While elves don't usually inspire fear, Algrim the Strong casts a menacing impression. After he was created by Walter Simonson in 1984's Thor #347, the Dark Elf fought Thor in a battle that ended with Algrim taking a dip in the magma of an active volcano. When the Beyonder, an omnipotent cosmic being, found Algrim, he healed him and doubled his strength in Secret Wars II #4, by Jim Shooter and Al Milgrom. During their next encounter, Thor used Megingjord, the Belt of Strength, to bolster his own abilities. When the Beyonder saw this, he doubled Kurse's strength once again in 1984's Thor #363, by Simonson.

At the peak of his powers, Kurse was four times as strong as Thor, who's already one of Marvel's strongest heroes. While Thor was eventually able to stop him, he could only defeat Kurse with an energy-based attack and the help of his allies, Beta Ray Bill and the Power Pack. While it's somewhat unclear what level his strength settled at, he was able to physically dispatch the Asgardians Hela and Heimdall with ease. Kurse served as both a rampaging monster and a loyal warrior for Asgard before he perished in Ragnarok. Although Algrim recently resurfaced, the mantle, and powers, of Kurse were passed on to a new host, Lady Waziria in 2015's Mighty Thor #14, by Jason Aaron and Steve Epting.


Desak the God Slayer Thor Joe Bennett

Since the Marvel Universe is full of so many different cultures and civilizations, it has an unusually high number of Asgardians and other powerful beings who've been worshipped as gods. In 2001's Thor Annual 2001, Dan Jurgens and Tom Grummett introduced Desak Sterixian, the first of two Marvel Universe god-hunters. After the alien's gods betrayed him and destroyed his world, Desak took the Amulet of Power and became Desak, Destroyer of Gods. By defeating numerous pantheons throughout the cosmos, Desak absorbed their life force, and their power, into the Amulet, which added to his considerable strength.

While his exact strength has never been calculated, he was able to hold his own against Thor, Hercules and Beta Ray Bill at the same time.

After Thor became the King of Asgard and got a major power boost, he fought Desak again. Even though Thor had the power of the Odin Force, Desak gave the God of Thunder a serious beatdown, and he was only stopped by a well-placed throw of Skurge the Executioner's axe. In a possible future where Thor became a cruel, distant ruler, a revived Desak held his own against Thor and his son Magni, the self-proclaimed God of Strength. Even though he merged with the Asgardian Destroyer armor, Desak was taken out for good when he took a massive blow to the head from Mjolnir.


For the past several years, Gorr the God-Butcher has taken over Desak's role as Marvel's resident pantheon slayer. Since he was created by Jason Aaron and Esad Ribic in 2013's Thor: God of Thunder #2, Gorr has carved out a path of destruction through the past, present and future of the Marvel Universe. After his family and his world perished, Gorr found All-Black the Necrosword, an immensely powerful weapon that gave the alien a variety of super-powers, including a vast amount of super-strength. For thousands of years, Gorr used the weapon to wipe out millions of gods, even one who was strong enough to wrestle with black holes for fun.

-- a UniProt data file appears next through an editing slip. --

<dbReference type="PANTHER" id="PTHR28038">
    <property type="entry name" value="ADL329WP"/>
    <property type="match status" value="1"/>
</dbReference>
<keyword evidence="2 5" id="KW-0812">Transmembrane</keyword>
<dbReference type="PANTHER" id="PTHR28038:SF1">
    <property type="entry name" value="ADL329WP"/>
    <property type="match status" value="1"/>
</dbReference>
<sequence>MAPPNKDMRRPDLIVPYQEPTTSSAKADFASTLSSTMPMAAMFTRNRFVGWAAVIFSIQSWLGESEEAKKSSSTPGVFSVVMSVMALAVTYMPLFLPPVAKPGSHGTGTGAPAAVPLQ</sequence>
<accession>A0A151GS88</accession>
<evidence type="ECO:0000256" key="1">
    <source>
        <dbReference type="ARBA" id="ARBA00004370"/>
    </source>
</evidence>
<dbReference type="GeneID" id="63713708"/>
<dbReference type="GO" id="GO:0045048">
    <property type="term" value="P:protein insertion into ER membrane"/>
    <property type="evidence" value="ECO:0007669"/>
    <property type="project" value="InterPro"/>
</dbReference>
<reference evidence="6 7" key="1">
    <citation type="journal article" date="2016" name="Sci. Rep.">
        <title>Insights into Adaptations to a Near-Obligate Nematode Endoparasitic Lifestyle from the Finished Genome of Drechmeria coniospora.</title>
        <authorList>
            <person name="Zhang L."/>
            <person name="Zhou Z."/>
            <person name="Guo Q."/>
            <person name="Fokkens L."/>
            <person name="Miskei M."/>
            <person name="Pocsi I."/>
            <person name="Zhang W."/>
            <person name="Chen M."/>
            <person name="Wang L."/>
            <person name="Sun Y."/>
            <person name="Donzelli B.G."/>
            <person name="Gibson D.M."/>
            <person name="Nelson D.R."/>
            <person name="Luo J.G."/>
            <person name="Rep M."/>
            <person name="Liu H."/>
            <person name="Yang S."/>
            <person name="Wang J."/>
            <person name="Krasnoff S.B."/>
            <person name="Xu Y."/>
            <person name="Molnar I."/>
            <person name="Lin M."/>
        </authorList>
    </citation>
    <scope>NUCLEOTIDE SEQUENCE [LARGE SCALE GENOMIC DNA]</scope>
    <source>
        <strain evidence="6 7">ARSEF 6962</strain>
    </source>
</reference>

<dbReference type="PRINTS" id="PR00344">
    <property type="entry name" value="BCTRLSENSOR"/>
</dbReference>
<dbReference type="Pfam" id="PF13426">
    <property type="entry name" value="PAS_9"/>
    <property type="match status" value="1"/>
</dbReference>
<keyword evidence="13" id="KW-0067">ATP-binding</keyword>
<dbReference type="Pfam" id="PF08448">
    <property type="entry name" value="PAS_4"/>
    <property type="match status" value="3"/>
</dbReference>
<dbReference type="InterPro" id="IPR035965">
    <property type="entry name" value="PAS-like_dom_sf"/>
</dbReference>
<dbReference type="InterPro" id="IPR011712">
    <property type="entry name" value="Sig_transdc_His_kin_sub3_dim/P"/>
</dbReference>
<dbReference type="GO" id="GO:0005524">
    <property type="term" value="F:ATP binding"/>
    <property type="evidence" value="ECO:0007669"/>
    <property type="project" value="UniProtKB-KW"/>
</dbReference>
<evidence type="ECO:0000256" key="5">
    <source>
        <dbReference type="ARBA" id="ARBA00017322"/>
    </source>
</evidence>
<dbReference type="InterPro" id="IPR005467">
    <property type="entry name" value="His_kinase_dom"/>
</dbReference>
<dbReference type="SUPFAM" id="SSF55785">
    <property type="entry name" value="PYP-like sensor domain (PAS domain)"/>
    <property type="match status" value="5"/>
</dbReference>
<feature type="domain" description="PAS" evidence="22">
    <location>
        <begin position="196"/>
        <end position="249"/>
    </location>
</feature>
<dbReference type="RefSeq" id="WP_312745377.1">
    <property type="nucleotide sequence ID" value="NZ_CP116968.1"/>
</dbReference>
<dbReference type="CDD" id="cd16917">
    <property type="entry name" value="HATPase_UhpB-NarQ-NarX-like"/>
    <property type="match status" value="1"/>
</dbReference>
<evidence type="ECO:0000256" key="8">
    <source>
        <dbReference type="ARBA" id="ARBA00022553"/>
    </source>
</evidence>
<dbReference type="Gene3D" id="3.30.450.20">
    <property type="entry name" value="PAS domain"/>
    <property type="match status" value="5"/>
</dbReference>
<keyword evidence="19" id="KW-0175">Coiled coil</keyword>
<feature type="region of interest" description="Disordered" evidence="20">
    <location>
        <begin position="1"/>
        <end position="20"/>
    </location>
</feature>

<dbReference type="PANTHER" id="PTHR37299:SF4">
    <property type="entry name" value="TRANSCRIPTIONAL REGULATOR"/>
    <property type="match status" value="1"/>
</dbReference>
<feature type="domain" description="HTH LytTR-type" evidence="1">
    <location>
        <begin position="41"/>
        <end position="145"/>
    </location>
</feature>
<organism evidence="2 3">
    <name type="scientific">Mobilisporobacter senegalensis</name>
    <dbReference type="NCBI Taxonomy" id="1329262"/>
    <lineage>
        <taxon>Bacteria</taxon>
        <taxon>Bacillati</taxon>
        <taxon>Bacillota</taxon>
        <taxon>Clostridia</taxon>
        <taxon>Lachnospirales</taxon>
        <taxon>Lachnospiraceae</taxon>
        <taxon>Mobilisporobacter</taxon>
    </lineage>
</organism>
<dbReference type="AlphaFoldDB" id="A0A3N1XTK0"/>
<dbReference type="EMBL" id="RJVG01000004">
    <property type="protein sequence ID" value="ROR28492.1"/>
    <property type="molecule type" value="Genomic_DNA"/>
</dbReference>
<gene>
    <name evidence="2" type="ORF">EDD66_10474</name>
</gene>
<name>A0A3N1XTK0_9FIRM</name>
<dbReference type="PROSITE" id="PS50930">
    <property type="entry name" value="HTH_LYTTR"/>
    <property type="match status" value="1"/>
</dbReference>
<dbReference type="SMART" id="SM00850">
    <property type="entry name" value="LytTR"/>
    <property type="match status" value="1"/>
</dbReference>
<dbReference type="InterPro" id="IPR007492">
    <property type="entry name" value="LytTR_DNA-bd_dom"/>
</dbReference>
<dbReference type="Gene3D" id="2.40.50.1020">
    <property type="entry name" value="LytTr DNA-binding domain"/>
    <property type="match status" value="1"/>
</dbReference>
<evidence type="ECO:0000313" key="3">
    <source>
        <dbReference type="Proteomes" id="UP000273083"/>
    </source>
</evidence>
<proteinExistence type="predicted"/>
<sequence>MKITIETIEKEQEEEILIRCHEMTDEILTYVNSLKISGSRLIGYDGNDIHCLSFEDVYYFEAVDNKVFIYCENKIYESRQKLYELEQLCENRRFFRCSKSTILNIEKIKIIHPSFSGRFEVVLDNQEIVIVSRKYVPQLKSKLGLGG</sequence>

With each pantheon that Gorr wiped out, the Necrosword grew stronger and stronger. Even though the full extent of his powers was never established, Gorr was able to simultaneously battle three versions of Thor at once in 2013's Thor: God of Thunder #10, by Aaron and Ribic. After defeating the rest of the Asgardians, Gorr was even able to imprison the old King Thor within the barren walls of Asgard. After his plan to take out ever god in the Marvel Universe failed, Thor finished off Gorr for good by striking him with a blast from two Mjolnirs at once.


King Hyperion Kev Walker

Marvel has had a lot of Hyperions. In 1969's Avengers #69, Roy Thomas and Sal Buscema created the first Hyperion to be the Superman analogue on the Squadron Sinister, a villain team that was modeled after DC's Justice League. A few years later, a more heroic Hyperion emerged as part of the Squadron Supreme, a team of heroes who took over their world in a well-intentioned but deeply flawed plan. In 2004's Exiles #38, Chuck Austen and Jim Calafiore introduced King Hyperion, an even more powerful version of the ersatz Superman.

After taking over his world, this Hyperion began conquering other alternate realities in a merciless campaign that cost millions of lives.

For reasons that were never fully revealed, this version of Mark Milton was far stronger than any of his parallel reality counterparts. In addition to single-handedly taking out plenty of parallel reality superhero teams, he was able to hold his own against two other Hyperions at the same time. He was able to stop the super-strong villain Holocaust with one hand before absorbing the energy of the incorporeal villain. After he traveled to the main Marvel Universe, he could only be stopped by the surprisingly powerful Blue Marvel, and he later held his own against the unstoppable Juggernaut in a fistfight.


Morg Silver Surfer Galactus

Bad things usually happen whenever one of the Heralds of Galactus shows up. While any one of those cosmically-enhanced beings is probably strong enough to earn a spot on this list, Morg is Galactus' strongest herald. Created by Ron Marz, Ron Lim and Kevin West in 1992's Silver Surfer #69, the alien was an executioner who respected Galactus' planet-consuming raw power. Impressed by Morg's efficient brutality, Galactus gave him unlimited cosmic powers and made him his new Herald. With his cosmically-enhanced axe, Morg was able to defeat the Silver Surfer, Galactus' famous ex-Herald, without too much difficulty.